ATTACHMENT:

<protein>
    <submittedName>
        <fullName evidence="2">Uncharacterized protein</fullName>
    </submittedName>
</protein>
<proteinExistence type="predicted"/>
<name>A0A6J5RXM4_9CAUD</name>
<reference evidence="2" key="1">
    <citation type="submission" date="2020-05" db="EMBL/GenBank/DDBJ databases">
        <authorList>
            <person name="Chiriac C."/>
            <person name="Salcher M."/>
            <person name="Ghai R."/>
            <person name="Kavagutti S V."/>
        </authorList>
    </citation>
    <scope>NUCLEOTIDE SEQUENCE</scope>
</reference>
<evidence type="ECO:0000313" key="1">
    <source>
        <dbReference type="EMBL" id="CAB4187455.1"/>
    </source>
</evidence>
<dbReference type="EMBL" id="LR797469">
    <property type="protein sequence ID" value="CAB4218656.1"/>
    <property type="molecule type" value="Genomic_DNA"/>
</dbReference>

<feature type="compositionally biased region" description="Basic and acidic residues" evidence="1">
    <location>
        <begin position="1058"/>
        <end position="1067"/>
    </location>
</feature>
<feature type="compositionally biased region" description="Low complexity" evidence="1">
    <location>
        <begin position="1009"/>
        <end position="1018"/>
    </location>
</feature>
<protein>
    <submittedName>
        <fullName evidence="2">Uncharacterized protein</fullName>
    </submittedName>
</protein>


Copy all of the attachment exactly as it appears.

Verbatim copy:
<protein>
    <submittedName>
        <fullName evidence="2">Uncharacterized protein</fullName>
    </submittedName>
</protein>
<proteinExistence type="predicted"/>
<name>A0A6J5RXM4_9CAUD</name>
<reference evidence="2" key="1">
    <citation type="submission" date="2020-05" db="EMBL/GenBank/DDBJ databases">
        <authorList>
            <person name="Chiriac C."/>
            <person name="Salcher M."/>
            <person name="Ghai R."/>
            <person name="Kavagutti S V."/>
        </authorList>
    </citation>
    <scope>NUCLEOTIDE SEQUENCE</scope>
</reference>
<evidence type="ECO:0000313" key="1">
    <source>
        <dbReference type="EMBL" id="CAB4187455.1"/>
    </source>
</evidence>
<dbReference type="EMBL" id="LR797469">
    <property type="protein sequence ID" value="CAB4218656.1"/>
    <property type="molecule type" value="Genomic_DNA"/>
</dbReference>

<feature type="compositionally biased region" description="Basic and acidic residues" evidence="1">
    <location>
        <begin position="1058"/>
        <end position="1067"/>
    </location>
</feature>
<feature type="compositionally biased region" description="Low complexity" evidence="1">
    <location>
        <begin position="1009"/>
        <end position="1018"/>
    </location>
</feature>
<protein>
    <submittedName>
        <fullName evidence="2">Uncharacterized protein</fullName>
    </submittedName>
</protein>